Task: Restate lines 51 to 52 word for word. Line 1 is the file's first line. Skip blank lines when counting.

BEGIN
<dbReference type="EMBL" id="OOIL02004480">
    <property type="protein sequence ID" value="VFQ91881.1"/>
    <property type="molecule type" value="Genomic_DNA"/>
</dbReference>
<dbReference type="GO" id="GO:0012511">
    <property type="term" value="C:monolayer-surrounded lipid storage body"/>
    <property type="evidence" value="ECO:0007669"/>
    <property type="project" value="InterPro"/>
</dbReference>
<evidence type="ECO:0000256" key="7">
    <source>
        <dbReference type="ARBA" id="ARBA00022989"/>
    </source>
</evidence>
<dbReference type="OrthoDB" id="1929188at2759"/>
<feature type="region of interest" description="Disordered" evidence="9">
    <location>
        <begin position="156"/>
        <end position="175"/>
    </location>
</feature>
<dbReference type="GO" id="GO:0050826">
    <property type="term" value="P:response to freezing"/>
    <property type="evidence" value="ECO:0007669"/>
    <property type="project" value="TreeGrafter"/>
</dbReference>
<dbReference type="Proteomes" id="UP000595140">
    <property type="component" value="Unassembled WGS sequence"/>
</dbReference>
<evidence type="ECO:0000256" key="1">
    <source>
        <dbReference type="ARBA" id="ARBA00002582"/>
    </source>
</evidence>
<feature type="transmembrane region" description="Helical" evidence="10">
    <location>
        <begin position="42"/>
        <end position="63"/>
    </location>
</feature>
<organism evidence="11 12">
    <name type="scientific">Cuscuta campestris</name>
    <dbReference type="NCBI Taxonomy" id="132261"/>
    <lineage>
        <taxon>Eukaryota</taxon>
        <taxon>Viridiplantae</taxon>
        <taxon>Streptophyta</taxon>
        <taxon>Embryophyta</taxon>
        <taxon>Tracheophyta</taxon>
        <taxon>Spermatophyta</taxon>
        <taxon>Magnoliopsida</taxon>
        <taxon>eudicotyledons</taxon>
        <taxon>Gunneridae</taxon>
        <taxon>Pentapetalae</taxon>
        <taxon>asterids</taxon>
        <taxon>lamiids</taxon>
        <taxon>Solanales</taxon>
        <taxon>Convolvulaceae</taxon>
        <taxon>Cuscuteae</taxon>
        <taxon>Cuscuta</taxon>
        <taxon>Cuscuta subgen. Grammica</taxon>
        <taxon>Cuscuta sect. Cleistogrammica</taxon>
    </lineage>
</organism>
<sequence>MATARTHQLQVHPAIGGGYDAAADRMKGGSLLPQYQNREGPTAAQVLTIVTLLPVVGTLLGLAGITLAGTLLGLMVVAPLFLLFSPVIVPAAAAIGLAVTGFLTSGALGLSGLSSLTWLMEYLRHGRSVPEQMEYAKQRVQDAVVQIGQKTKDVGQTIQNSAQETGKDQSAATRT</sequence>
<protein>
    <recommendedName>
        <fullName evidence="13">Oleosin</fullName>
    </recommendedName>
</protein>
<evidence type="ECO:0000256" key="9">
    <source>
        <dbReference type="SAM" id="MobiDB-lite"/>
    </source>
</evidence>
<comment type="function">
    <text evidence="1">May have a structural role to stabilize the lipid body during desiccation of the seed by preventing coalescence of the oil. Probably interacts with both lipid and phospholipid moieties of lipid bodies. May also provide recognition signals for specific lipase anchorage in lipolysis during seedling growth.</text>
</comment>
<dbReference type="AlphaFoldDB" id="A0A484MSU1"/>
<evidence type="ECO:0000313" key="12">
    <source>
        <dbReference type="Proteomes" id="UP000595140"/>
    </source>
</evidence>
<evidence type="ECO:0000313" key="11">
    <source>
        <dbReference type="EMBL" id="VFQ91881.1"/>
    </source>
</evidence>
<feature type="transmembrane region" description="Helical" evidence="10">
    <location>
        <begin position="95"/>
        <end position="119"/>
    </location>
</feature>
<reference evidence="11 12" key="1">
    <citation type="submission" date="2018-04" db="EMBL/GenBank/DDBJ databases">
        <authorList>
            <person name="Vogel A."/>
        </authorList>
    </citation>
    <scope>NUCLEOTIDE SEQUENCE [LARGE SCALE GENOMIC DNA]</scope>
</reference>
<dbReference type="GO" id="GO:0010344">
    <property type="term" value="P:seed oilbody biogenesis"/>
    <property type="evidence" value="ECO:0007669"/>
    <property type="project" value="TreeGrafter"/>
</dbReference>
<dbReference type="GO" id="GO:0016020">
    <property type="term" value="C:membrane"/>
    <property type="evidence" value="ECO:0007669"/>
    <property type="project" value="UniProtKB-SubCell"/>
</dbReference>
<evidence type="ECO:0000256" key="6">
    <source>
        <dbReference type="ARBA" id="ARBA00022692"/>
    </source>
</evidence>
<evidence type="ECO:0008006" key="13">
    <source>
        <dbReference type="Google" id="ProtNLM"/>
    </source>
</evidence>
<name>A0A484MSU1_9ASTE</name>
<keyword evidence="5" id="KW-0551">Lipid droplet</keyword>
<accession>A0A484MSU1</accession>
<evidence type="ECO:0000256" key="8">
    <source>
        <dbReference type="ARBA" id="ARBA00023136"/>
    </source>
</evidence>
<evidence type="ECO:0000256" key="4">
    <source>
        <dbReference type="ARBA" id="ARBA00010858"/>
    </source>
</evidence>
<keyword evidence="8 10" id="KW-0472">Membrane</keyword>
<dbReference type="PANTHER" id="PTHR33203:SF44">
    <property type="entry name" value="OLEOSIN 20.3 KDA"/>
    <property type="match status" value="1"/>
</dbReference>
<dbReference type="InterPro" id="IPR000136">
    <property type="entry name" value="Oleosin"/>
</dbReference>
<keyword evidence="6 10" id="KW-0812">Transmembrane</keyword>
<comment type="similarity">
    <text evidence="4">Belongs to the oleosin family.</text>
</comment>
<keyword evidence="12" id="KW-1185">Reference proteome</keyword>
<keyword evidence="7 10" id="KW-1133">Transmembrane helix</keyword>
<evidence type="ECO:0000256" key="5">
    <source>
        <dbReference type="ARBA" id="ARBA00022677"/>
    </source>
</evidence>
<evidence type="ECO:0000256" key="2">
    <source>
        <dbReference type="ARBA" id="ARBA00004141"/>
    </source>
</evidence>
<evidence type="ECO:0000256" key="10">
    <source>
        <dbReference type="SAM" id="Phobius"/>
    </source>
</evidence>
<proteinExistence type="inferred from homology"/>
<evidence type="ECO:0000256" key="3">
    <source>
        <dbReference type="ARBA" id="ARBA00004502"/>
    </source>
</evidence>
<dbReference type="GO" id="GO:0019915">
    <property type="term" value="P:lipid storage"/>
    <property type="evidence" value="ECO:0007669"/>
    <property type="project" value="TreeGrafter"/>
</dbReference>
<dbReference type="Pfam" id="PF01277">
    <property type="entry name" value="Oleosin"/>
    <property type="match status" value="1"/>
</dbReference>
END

        <taxon>Magnoliopsida</taxon>
        <taxon>eudicotyledons</taxon>